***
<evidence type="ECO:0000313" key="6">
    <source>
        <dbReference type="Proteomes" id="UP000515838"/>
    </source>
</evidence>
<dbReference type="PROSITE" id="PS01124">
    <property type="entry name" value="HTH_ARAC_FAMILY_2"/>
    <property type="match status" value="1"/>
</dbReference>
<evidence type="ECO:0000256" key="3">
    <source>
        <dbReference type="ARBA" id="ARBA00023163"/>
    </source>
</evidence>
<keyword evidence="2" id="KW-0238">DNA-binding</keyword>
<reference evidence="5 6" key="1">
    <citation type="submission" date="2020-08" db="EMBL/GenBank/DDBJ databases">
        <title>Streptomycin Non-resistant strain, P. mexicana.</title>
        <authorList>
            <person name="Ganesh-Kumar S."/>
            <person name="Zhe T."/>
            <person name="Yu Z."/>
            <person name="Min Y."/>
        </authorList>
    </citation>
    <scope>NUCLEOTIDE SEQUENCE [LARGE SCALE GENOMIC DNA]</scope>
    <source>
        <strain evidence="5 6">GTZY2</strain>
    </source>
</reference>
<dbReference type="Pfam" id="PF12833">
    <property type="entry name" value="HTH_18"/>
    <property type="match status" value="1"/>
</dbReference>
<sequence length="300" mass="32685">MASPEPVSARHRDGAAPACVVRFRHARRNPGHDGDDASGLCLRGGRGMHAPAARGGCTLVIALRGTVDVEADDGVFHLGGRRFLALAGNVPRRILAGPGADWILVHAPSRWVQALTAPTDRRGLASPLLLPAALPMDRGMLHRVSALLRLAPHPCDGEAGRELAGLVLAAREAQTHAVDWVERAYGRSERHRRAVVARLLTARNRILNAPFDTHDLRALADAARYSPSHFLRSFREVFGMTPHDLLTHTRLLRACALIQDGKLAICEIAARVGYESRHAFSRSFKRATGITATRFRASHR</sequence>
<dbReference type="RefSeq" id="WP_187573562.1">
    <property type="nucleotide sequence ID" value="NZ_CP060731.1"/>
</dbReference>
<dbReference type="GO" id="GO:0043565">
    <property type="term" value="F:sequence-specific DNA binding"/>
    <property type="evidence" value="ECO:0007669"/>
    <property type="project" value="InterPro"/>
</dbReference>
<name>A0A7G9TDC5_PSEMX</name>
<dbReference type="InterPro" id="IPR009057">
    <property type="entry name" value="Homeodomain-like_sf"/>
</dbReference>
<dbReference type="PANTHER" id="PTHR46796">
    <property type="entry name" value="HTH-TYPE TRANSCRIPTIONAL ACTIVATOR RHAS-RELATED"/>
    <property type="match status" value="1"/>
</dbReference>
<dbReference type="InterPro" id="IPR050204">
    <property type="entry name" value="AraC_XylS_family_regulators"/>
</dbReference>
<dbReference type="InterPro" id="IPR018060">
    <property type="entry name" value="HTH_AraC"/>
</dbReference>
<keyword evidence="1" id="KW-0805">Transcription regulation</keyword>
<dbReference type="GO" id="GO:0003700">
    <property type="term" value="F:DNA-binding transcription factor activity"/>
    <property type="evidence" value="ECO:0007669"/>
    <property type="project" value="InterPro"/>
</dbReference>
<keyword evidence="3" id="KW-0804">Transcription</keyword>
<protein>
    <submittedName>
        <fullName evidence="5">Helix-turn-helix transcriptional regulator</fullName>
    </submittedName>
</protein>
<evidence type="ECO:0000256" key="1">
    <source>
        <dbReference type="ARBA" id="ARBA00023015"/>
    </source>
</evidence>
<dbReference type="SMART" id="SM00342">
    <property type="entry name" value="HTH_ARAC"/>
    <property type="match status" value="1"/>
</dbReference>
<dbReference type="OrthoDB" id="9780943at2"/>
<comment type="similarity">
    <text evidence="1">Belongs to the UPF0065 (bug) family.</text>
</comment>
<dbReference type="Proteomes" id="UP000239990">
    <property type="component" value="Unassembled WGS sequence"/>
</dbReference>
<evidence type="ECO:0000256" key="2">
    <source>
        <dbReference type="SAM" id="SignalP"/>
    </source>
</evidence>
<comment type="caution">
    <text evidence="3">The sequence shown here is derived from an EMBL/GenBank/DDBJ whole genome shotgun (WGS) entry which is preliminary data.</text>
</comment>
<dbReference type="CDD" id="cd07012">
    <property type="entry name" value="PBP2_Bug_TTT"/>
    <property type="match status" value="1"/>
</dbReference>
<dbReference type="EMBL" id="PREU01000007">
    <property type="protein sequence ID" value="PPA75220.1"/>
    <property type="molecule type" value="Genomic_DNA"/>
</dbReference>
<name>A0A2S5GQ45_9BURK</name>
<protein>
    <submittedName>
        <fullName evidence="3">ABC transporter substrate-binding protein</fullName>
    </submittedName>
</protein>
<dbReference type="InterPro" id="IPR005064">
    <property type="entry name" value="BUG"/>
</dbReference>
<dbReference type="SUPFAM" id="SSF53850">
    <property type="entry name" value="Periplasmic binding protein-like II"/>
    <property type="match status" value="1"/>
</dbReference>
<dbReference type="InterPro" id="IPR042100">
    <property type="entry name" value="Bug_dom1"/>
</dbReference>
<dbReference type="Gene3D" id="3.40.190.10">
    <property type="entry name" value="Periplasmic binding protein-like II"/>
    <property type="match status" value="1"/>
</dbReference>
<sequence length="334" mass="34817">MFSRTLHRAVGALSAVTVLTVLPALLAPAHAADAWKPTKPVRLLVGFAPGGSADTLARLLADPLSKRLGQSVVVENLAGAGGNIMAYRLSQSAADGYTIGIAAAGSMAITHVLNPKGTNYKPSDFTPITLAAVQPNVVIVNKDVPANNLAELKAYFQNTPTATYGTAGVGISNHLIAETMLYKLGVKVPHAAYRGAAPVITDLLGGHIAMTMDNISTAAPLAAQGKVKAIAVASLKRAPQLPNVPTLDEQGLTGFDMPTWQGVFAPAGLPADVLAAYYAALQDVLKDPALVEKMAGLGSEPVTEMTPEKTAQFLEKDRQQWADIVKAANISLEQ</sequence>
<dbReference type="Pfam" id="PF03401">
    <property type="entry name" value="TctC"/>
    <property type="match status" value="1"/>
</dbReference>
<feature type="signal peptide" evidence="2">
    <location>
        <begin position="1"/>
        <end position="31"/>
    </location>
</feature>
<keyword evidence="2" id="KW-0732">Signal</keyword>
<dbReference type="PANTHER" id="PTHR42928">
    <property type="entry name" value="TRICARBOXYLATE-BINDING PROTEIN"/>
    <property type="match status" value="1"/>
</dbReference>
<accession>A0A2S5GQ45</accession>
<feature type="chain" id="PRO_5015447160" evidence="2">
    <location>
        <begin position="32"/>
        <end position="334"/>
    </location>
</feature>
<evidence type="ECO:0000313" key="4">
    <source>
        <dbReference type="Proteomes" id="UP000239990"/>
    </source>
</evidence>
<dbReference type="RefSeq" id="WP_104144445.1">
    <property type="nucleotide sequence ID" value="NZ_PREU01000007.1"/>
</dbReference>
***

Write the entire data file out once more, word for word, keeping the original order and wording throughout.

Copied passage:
<evidence type="ECO:0000313" key="6">
    <source>
        <dbReference type="Proteomes" id="UP000515838"/>
    </source>
</evidence>
<dbReference type="PROSITE" id="PS01124">
    <property type="entry name" value="HTH_ARAC_FAMILY_2"/>
    <property type="match status" value="1"/>
</dbReference>
<evidence type="ECO:0000256" key="3">
    <source>
        <dbReference type="ARBA" id="ARBA00023163"/>
    </source>
</evidence>
<keyword evidence="2" id="KW-0238">DNA-binding</keyword>
<reference evidence="5 6" key="1">
    <citation type="submission" date="2020-08" db="EMBL/GenBank/DDBJ databases">
        <title>Streptomycin Non-resistant strain, P. mexicana.</title>
        <authorList>
            <person name="Ganesh-Kumar S."/>
            <person name="Zhe T."/>
            <person name="Yu Z."/>
            <person name="Min Y."/>
        </authorList>
    </citation>
    <scope>NUCLEOTIDE SEQUENCE [LARGE SCALE GENOMIC DNA]</scope>
    <source>
        <strain evidence="5 6">GTZY2</strain>
    </source>
</reference>
<dbReference type="Pfam" id="PF12833">
    <property type="entry name" value="HTH_18"/>
    <property type="match status" value="1"/>
</dbReference>
<sequence length="300" mass="32685">MASPEPVSARHRDGAAPACVVRFRHARRNPGHDGDDASGLCLRGGRGMHAPAARGGCTLVIALRGTVDVEADDGVFHLGGRRFLALAGNVPRRILAGPGADWILVHAPSRWVQALTAPTDRRGLASPLLLPAALPMDRGMLHRVSALLRLAPHPCDGEAGRELAGLVLAAREAQTHAVDWVERAYGRSERHRRAVVARLLTARNRILNAPFDTHDLRALADAARYSPSHFLRSFREVFGMTPHDLLTHTRLLRACALIQDGKLAICEIAARVGYESRHAFSRSFKRATGITATRFRASHR</sequence>
<dbReference type="RefSeq" id="WP_187573562.1">
    <property type="nucleotide sequence ID" value="NZ_CP060731.1"/>
</dbReference>
<dbReference type="GO" id="GO:0043565">
    <property type="term" value="F:sequence-specific DNA binding"/>
    <property type="evidence" value="ECO:0007669"/>
    <property type="project" value="InterPro"/>
</dbReference>
<name>A0A7G9TDC5_PSEMX</name>
<dbReference type="InterPro" id="IPR009057">
    <property type="entry name" value="Homeodomain-like_sf"/>
</dbReference>
<dbReference type="PANTHER" id="PTHR46796">
    <property type="entry name" value="HTH-TYPE TRANSCRIPTIONAL ACTIVATOR RHAS-RELATED"/>
    <property type="match status" value="1"/>
</dbReference>
<dbReference type="InterPro" id="IPR050204">
    <property type="entry name" value="AraC_XylS_family_regulators"/>
</dbReference>
<dbReference type="InterPro" id="IPR018060">
    <property type="entry name" value="HTH_AraC"/>
</dbReference>
<keyword evidence="1" id="KW-0805">Transcription regulation</keyword>
<dbReference type="GO" id="GO:0003700">
    <property type="term" value="F:DNA-binding transcription factor activity"/>
    <property type="evidence" value="ECO:0007669"/>
    <property type="project" value="InterPro"/>
</dbReference>
<keyword evidence="3" id="KW-0804">Transcription</keyword>
<protein>
    <submittedName>
        <fullName evidence="5">Helix-turn-helix transcriptional regulator</fullName>
    </submittedName>
</protein>
<evidence type="ECO:0000256" key="1">
    <source>
        <dbReference type="ARBA" id="ARBA00023015"/>
    </source>
</evidence>
<dbReference type="SMART" id="SM00342">
    <property type="entry name" value="HTH_ARAC"/>
    <property type="match status" value="1"/>
</dbReference>
<dbReference type="OrthoDB" id="9780943at2"/>
<comment type="similarity">
    <text evidence="1">Belongs to the UPF0065 (bug) family.</text>
</comment>
<dbReference type="Proteomes" id="UP000239990">
    <property type="component" value="Unassembled WGS sequence"/>
</dbReference>
<evidence type="ECO:0000256" key="2">
    <source>
        <dbReference type="SAM" id="SignalP"/>
    </source>
</evidence>
<comment type="caution">
    <text evidence="3">The sequence shown here is derived from an EMBL/GenBank/DDBJ whole genome shotgun (WGS) entry which is preliminary data.</text>
</comment>
<dbReference type="CDD" id="cd07012">
    <property type="entry name" value="PBP2_Bug_TTT"/>
    <property type="match status" value="1"/>
</dbReference>
<dbReference type="EMBL" id="PREU01000007">
    <property type="protein sequence ID" value="PPA75220.1"/>
    <property type="molecule type" value="Genomic_DNA"/>
</dbReference>
<name>A0A2S5GQ45_9BURK</name>
<protein>
    <submittedName>
        <fullName evidence="3">ABC transporter substrate-binding protein</fullName>
    </submittedName>
</protein>
<dbReference type="InterPro" id="IPR005064">
    <property type="entry name" value="BUG"/>
</dbReference>
<dbReference type="SUPFAM" id="SSF53850">
    <property type="entry name" value="Periplasmic binding protein-like II"/>
    <property type="match status" value="1"/>
</dbReference>
<dbReference type="InterPro" id="IPR042100">
    <property type="entry name" value="Bug_dom1"/>
</dbReference>
<dbReference type="Gene3D" id="3.40.190.10">
    <property type="entry name" value="Periplasmic binding protein-like II"/>
    <property type="match status" value="1"/>
</dbReference>
<sequence length="334" mass="34817">MFSRTLHRAVGALSAVTVLTVLPALLAPAHAADAWKPTKPVRLLVGFAPGGSADTLARLLADPLSKRLGQSVVVENLAGAGGNIMAYRLSQSAADGYTIGIAAAGSMAITHVLNPKGTNYKPSDFTPITLAAVQPNVVIVNKDVPANNLAELKAYFQNTPTATYGTAGVGISNHLIAETMLYKLGVKVPHAAYRGAAPVITDLLGGHIAMTMDNISTAAPLAAQGKVKAIAVASLKRAPQLPNVPTLDEQGLTGFDMPTWQGVFAPAGLPADVLAAYYAALQDVLKDPALVEKMAGLGSEPVTEMTPEKTAQFLEKDRQQWADIVKAANISLEQ</sequence>
<dbReference type="Pfam" id="PF03401">
    <property type="entry name" value="TctC"/>
    <property type="match status" value="1"/>
</dbReference>
<feature type="signal peptide" evidence="2">
    <location>
        <begin position="1"/>
        <end position="31"/>
    </location>
</feature>
<keyword evidence="2" id="KW-0732">Signal</keyword>
<dbReference type="PANTHER" id="PTHR42928">
    <property type="entry name" value="TRICARBOXYLATE-BINDING PROTEIN"/>
    <property type="match status" value="1"/>
</dbReference>
<accession>A0A2S5GQ45</accession>
<feature type="chain" id="PRO_5015447160" evidence="2">
    <location>
        <begin position="32"/>
        <end position="334"/>
    </location>
</feature>
<evidence type="ECO:0000313" key="4">
    <source>
        <dbReference type="Proteomes" id="UP000239990"/>
    </source>
</evidence>
<dbReference type="RefSeq" id="WP_104144445.1">
    <property type="nucleotide sequence ID" value="NZ_PREU01000007.1"/>
</dbReference>